Being a refugee in Uganda: "At night, I can’t stop thinking about what is going to happen to me and my children"

18 May 2017

Nola Aniba Tito, 27, is one of the medical translators working in the MSF health centre in Rhino refugee settlement in Uganda. Originally from a town in the Equatoria region of South Sudan, she and her children fled the violence there in July 2016. Nola started working with MSF in March 2017. As 86% of all South Sudanese refugees in Uganda are women and children, Nola is one of the many female heads of households.

I was living with my two children and expecting another child. My husband was away in Juba, the capital of South Sudan. In my neighbourhood, everyone was fleeing because we were seeing child abduction, rape, looting, forced marriage, and killing between tribes almost every day. Schools were attacked and children slaughtered like chicken. If people from the other tribe come, they kill everyone from the other tribe and leave their own tribespeople. Moreover, there was no access to health care, especially after many NGOs left the country.

Nola and her baby, who is now seven months old

Nola pauses for a photograph at the MSF health centre in the settlement where she works. Photo: Yuna Cho / MSF

One day, men knocked on the door of our house and threatened to open it. I was very scared so I didn’t open it, but instead carefully opened the window and saw them holding guns. I cried and shouted so much that neighbours came and the men just left. That’s when I decided to leave my home right away, without any belongings, just with my children and three of my brother’s children, who hasn’t been able to cross into Uganda. Even on the way to Uganda, there is fear of killing and violence and that is why my brother is still in South Sudan.

I was lucky to make it to Uganda. But upon arrival in the refugee settlement, we found no water, no food, and no health services. Sometimes we had no water for more than a week. How can we live without any water to use and drink? I also had to walk a very long distance to the hospital outside the refugee settlement to deliver my baby, who is now seven months old. We left with nothing, not even a penny to buy food or to pay for transport to hospital. So the start of MSF health services in the settlement helped people a lot.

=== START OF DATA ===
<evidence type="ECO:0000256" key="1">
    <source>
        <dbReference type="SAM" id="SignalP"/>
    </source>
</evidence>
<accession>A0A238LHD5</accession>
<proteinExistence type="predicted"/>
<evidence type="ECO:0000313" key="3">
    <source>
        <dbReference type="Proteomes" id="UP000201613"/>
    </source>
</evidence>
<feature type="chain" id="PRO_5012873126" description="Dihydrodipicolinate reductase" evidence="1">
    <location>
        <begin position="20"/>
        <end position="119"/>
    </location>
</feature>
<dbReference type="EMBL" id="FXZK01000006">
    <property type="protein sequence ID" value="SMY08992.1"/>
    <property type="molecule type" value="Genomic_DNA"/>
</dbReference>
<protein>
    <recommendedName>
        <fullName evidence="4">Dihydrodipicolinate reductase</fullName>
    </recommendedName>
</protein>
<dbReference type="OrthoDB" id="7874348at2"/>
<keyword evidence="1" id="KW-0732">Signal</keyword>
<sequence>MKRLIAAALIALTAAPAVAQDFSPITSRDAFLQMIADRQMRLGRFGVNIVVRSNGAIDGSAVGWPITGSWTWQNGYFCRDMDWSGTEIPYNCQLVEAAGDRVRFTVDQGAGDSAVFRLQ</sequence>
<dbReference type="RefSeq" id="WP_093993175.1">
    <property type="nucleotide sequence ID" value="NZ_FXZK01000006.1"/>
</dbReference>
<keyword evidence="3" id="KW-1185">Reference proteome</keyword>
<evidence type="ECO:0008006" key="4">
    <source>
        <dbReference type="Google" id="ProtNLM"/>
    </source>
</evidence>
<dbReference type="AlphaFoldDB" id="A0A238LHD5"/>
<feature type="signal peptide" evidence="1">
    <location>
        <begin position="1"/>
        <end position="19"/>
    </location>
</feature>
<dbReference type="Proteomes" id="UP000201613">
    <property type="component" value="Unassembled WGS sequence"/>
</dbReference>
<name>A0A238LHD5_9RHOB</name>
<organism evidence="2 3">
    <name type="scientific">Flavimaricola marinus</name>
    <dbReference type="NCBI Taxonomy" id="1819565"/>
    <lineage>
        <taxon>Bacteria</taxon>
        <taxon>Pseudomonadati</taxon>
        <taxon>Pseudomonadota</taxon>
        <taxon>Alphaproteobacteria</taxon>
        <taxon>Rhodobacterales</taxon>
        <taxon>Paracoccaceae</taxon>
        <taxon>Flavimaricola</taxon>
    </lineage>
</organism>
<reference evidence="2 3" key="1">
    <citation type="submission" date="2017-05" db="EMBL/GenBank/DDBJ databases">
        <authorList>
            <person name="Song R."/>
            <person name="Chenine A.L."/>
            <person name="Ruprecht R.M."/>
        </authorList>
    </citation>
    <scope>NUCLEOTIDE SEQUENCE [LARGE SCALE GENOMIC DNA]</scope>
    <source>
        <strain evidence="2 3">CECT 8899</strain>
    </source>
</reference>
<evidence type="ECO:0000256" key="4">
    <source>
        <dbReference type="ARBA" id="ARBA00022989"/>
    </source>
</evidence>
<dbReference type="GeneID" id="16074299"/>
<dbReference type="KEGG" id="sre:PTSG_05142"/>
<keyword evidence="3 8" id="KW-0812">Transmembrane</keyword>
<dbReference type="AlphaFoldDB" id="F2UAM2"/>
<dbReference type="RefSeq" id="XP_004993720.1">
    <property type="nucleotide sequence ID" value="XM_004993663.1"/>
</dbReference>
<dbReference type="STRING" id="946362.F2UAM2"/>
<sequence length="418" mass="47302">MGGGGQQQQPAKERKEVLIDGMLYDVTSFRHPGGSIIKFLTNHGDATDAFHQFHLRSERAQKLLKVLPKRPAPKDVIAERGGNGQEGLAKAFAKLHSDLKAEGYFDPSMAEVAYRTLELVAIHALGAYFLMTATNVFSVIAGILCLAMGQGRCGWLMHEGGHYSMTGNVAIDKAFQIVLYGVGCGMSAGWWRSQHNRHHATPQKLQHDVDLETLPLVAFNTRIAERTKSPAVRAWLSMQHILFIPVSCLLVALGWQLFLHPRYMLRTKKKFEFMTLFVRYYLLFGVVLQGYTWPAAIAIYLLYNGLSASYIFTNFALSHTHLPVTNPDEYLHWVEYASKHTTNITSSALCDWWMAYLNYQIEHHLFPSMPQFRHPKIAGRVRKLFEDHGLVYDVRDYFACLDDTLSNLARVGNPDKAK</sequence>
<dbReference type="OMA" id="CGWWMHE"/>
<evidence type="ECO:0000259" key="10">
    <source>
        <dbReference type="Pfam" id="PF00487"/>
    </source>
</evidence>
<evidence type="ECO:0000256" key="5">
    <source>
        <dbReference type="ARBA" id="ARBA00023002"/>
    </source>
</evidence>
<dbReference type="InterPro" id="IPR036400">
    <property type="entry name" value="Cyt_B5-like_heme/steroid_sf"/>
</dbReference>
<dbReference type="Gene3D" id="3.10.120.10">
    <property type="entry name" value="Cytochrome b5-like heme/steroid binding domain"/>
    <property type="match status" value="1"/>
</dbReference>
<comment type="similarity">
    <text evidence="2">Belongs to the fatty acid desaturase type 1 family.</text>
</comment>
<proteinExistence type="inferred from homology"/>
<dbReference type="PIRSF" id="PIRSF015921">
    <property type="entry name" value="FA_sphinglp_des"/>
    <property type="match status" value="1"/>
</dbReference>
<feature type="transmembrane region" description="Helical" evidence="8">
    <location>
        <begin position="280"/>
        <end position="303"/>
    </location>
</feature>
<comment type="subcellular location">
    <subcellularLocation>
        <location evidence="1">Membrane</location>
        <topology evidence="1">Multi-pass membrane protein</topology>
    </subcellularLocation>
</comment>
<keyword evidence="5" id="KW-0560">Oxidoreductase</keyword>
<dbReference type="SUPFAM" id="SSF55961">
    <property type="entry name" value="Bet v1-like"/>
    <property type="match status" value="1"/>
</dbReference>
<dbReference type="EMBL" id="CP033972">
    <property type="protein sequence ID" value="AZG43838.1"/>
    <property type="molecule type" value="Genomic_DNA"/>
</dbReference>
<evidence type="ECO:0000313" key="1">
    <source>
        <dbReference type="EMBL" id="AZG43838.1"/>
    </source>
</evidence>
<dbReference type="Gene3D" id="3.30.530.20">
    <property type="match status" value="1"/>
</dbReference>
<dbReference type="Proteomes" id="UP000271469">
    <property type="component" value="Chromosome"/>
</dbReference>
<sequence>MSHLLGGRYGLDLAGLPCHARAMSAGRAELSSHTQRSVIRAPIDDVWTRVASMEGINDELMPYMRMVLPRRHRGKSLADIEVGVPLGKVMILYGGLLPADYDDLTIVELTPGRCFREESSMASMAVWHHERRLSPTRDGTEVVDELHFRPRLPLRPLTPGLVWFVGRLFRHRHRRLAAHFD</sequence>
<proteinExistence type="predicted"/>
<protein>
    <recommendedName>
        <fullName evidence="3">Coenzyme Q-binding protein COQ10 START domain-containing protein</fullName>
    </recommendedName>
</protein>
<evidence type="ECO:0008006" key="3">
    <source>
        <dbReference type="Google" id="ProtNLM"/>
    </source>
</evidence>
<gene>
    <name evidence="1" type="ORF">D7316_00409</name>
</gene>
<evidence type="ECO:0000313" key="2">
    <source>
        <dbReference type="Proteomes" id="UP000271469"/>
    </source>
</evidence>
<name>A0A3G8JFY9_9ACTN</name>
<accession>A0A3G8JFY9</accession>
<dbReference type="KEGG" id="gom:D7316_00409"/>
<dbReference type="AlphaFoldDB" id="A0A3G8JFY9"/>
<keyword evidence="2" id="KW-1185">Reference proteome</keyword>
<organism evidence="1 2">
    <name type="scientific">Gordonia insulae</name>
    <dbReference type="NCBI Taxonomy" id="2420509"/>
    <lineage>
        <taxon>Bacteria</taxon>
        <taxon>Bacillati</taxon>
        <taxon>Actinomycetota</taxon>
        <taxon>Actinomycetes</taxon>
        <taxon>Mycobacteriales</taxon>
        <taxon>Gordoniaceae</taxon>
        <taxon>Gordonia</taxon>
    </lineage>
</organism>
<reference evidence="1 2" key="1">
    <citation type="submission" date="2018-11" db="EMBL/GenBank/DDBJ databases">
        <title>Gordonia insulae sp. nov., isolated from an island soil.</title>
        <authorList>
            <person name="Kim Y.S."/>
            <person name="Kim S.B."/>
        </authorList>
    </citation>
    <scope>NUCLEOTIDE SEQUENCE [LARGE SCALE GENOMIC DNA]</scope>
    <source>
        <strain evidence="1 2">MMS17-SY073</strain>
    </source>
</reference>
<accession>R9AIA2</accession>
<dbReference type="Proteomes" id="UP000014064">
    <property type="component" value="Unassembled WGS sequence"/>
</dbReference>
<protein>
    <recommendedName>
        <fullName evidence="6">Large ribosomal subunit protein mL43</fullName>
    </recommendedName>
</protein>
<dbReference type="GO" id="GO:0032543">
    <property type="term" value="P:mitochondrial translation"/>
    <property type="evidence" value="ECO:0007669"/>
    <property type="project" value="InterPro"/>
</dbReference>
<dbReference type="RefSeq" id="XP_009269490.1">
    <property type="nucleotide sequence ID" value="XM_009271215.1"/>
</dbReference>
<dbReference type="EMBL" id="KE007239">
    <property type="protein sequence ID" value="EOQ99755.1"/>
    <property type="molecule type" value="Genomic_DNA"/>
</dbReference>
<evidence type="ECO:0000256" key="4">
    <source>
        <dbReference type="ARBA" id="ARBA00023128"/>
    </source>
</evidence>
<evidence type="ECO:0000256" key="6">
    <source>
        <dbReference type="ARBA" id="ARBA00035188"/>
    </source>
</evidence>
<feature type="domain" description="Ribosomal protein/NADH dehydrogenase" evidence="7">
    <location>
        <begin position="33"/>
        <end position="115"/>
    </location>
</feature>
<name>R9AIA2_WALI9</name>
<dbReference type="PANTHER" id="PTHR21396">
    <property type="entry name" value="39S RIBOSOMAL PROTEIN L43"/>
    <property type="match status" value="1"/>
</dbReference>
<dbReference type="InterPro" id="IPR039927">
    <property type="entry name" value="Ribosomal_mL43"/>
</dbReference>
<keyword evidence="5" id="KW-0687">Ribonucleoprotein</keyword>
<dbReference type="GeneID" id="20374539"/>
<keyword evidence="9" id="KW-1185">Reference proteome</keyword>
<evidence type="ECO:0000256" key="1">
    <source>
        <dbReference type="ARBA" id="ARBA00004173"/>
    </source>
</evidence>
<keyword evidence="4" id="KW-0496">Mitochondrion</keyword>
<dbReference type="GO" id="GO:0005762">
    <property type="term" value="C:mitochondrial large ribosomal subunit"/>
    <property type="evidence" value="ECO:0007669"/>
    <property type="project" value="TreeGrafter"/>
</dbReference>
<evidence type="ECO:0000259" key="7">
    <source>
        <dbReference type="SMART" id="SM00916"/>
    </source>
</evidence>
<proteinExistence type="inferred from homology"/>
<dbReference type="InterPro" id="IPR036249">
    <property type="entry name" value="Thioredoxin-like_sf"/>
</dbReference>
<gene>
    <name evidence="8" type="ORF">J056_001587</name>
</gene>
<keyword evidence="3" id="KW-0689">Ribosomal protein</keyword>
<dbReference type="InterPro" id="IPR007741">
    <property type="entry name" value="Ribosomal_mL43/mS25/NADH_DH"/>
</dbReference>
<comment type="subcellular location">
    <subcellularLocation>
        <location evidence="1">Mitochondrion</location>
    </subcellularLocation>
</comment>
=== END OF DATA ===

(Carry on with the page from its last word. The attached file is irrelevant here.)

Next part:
The MSF healthpost in the camp

The MSF healthpost in the refugee settlement provides free medical care. Photo: Yuna Cho / MSF

MSF also helped me in terms of job opportunities. After I was hired as a medical translator for MSF, my life changed. I used my earnings to build our house, and to buy clothes and vegetables for the children. Another good thing is that during my time at work, I don’t have to think about all the problems I have. But at night, I can’t stop thinking about what is going to happen to me and my children. I am also scared that something bad could happen to me when I am sleeping. In the refugee settlement, there are cases of violence, abuse, and rape, and being a female head of family is not safe. So I can’t sleep until 2:00 or 3:00 in the morning.

Because people here don’t have enough food and water, and there is no work and nothing to do, they escape with alcohol, smoking, and eventually violence. I know a 15-year-old girl who was raped in the refugee settlement and contracted HIV/AIDS and Hepatitis B. Some people even try to kill themselves and their family, saying that it is better to die than live in an inhumane situation, or they go back to South Sudan. I am also very concerned about my children’s future. If they don’t have opportunities to go to school, what can they do when they grow up? If MSF leaves here and I lose my job, how is my family going to live? 

The refugee camp

The Palorinya refugee settlement. Photo: Fabio Basone / MSF

 

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